On one of the best draft nights in recent Indiana Pacers draft history, the local team didn't get a single draft choice.
They did a whole lot better than that.
They got George Hill, who not only makes them exponentially better right away and for the near future, but they got a local kid who will put fannies in the Conseco Fieldhouse seats.
From Broad Ripple to IUPUI to the Indiana Pacers.
How's that for Draft Night 2011?
One minute, the massive crowd at the fieldhouse was muttering, asking, "Who's Kawhi Leonard, why did the Pacers pick Kawhi Leonard and why should we care so much about the size of his hands?'' (Although, in fairness, we heard the same muted reaction when the Pacers took Paul George.)
Then the word of a trade began to sweep through the place, one tweet and whisper at a time. Less than two minutes after the selection, fans were buzzing, having learned that Pacers president Larry Bird had pulled off the Hill deal. Then, when ESPN reported the trade -- a middling first-rounder, a second-rounder and the rights to Erazem Lorbek for Hill -- the place went nuts.
For good reason.
Hill isn't a terrific pickup simply because he's a local guy, although that isn't going to hurt any at the box office. (Think owner Herb Simon was loving this move?) Hill is a terrific pickup because he's a proven commodity, an established, grown-up, NBA guard entering his fourth season who can play the point and the two-guard. He makes the Pacers bigger and deeper and more formidable in every conceivable way, leaving absolutely no reason this team shouldn't be better than .500 next season and for years to come.
Look at it this way: Indiana picked up a top-of-the-rotation player for a draft choice that history suggests is rarely any good. There have been a couple of productive No. 15 choices, the best being Steve Nash, with Al Jefferson a very distant second. But more often, you're looking at Eric Piatkowski, Frederick Weis and Todd Lichti. And this was a weak draft.
How does Hill fit and where?
Don't sweat it.
When you win 37 games, you need terrific basketball players, and you need them at every position.
Hill will play the point, maybe starting instead of Darren Collison, maybe backing him up.
Hill can play the off-guard position, maybe starting in place of George, maybe sharing time.
Hill can play alongside Collison when the Pacers want to go small -- really small.
(And farewell, Brandon Rush. Nice knowing you. The Pacers didn't deal the now-expendable Rush on draft night, but he clearly doesn't have a place, or a future, in Indianapolis.)
The Hill acquisition should serve another purpose, and that's to light a fire under Lance "The Best Player On Our Team'' Stephenson. Born Ready needs to grow up and grow up quickly, or he's going to spend another season as Born To Be On The Inactive List Every Night.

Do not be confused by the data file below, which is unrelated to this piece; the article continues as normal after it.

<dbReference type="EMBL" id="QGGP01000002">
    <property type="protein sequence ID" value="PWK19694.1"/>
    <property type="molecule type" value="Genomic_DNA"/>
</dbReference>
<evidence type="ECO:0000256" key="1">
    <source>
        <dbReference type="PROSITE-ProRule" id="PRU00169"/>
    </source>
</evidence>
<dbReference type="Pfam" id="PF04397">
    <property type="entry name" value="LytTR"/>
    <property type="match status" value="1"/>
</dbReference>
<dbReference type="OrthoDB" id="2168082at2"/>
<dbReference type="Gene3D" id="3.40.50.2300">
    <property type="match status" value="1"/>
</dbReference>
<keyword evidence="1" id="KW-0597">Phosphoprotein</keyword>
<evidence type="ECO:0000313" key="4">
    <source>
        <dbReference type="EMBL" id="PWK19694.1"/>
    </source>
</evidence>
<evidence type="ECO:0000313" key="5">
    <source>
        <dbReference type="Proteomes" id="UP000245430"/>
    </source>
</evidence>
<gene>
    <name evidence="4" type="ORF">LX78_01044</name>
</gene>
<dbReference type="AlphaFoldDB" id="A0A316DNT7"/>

Bird hasn't made a lot of huge trades during his tenure -- he has been hamstrung by all the onerous contracts still on the books -- but he has slowly made things happen.
On Draft Day 2008, he dumped Jermaine O'Neal's cap-eating contract for the chance to draft Roy Hibbert. (A good deal, by almost any measure.)
On Draft Day 2009, he got Jarrett Jack, Josh McRoberts and the chance to draft Rush for Ike Diogu and draftee Jerryd Bayless. (No harm, no foul. It's not like they gave up anything.)
Last summer, Bird fleeced the New Orleans Hornets by getting Collison and James Posey while shedding Troy Murphy. (A brilliant trade.)
And now this -- Hill for a couple of draft choices.
Granted, they still haven't addressed the team's need for more size and length on the interior, but the summer is young. There is still free agency. And there are still plenty of trades, especially with so many teams endeavoring to dump salary.
The Hill acquisition wasn't the only big news of the night.
Earlier in the evening, sources told The Star's Mike Wells that Brian Shaw, the longtime Lakers assistant who was once viewed as Phil Jackson's heir apparent, will be hired as Frank Vogel's associate head coach.
Shaw fits the profile perfectly. At 45, he's older than Vogel, he's a longtime NBA player who can relate to current players, and he earned three championship rings.
Shaquille O'Neal once told the Miami Herald the player he respected most was Shaw. There's also the connection to Bird, with whom he played three seasons in Boston.
At season's end, Bird made it clear he wasn't happy with some of the things that happened late in the year under Vogel. The team played better, but the atmosphere became a bit too casual for his taste. It's why he wanted Vogel to add experience and pedigree to his staff, and with Shaw, it's mission accomplished.
A good night. A big night. The corner has been turned.
I won't even ruin the good feelings by mentioning the impending lockout.